Clarity of Faith

There’s been a video going around on Facebook recently that shows some beagles being released outside to run around a grassy yard. The dogs had been used for animal testing since birth, and had spent their lives in cages. Their joy was unmistakable as they ran around the yard, stopping only briefly to share their excitement with a fellow dog pals.

I can relate to those beagles and the freedoms they now enjoy

For over 40 years, I’ve allowed someone else to tell me what is and isn’t permissible, down to my thoughts, actions, and words. Then there’s a number of inside baseball rules I was expected to follow that included selecting the appropriate color (white) of church shirt. Before long you have a group of people who begin to behave and sound the same.

This level of control works for many. There’s safety in rules and structure. Keep these rules and you can expect these blessings. And if the blessing don’t come, it’s because you didn’t have enough faith.

Instead of looking to others for how I should act I’m using my own mind, and it’s working out surprisingly well. I’m not afraid to try new things, and explore subjects I was told for decades to avoid. I feel like those beagles whose world has expanded from a tiny cage to a large field of lush green grass, ready to be explored.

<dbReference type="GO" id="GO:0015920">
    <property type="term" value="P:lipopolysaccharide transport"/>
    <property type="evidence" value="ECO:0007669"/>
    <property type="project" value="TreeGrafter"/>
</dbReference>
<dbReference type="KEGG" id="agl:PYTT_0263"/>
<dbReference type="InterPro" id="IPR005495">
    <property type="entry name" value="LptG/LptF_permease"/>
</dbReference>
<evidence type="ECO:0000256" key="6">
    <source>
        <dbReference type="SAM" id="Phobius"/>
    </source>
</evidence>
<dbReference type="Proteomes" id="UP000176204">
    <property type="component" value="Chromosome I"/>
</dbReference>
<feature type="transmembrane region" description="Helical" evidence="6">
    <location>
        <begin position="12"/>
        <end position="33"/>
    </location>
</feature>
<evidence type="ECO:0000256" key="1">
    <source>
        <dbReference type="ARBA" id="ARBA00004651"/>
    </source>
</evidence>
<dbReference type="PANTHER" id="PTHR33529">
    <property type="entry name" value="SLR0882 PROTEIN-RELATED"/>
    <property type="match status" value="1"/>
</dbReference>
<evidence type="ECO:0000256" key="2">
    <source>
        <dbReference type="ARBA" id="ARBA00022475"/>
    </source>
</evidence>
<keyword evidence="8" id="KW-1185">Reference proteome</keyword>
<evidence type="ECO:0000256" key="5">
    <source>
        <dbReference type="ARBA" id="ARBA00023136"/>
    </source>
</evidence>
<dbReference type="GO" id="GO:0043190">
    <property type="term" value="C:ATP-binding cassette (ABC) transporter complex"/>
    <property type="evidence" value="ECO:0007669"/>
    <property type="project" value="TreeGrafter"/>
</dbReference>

Some people call what I’m going through a faith crisis. But I’d call it a clarity of faith. The more I research, the more I realize how much I was living someone else’s life. It’s never too late to begin living your own life.

There’s no going back in the cage.

Comments

  1. I knew you questioning from reading a post here or there, but I seemed to have missed a lot of your posts about the changes in your life. Your in my feed reader (and I’m using it again!) so I hope that doesn’t happen in the future. I just read up on your ‘church’ posts. Good for you to do what feels right to you, even though it means stepping away from people you care about.

    I spent my first 30+ years in a not very religious Jewish family. I went to religious school, got confirmed (which is basically a graduation from religious school in 10th grade) and went to temple for the two big holidays each year. I started questioning if I believed in God by high school, and struggled with wanting to live up to family traditions vs what I believed. A few years ago I decided to stop practicing any of the religious traditions I had been doing for years – keeping dietary rules during Passover and going to temple for Rosh Hashanah and Yom Kippur. I still attend holiday family dinners, including the Passover sedar, but that’s really about being with family more than recognizing the holiday. Luckily for me, my family isn’t religious and the subject of God never comes up. I think your path has been much harder.

    Appreciate you sharing and respect you even more for taking a hard path.

  2. Steve Cook says:

    I too was in a cage, though I claimed non-conformity, I did a lot of conforming. So my faith was not MY faith. Since I did a reset and started looking from a new perspective, I’m finding a true joy in my devotion and connection with God.

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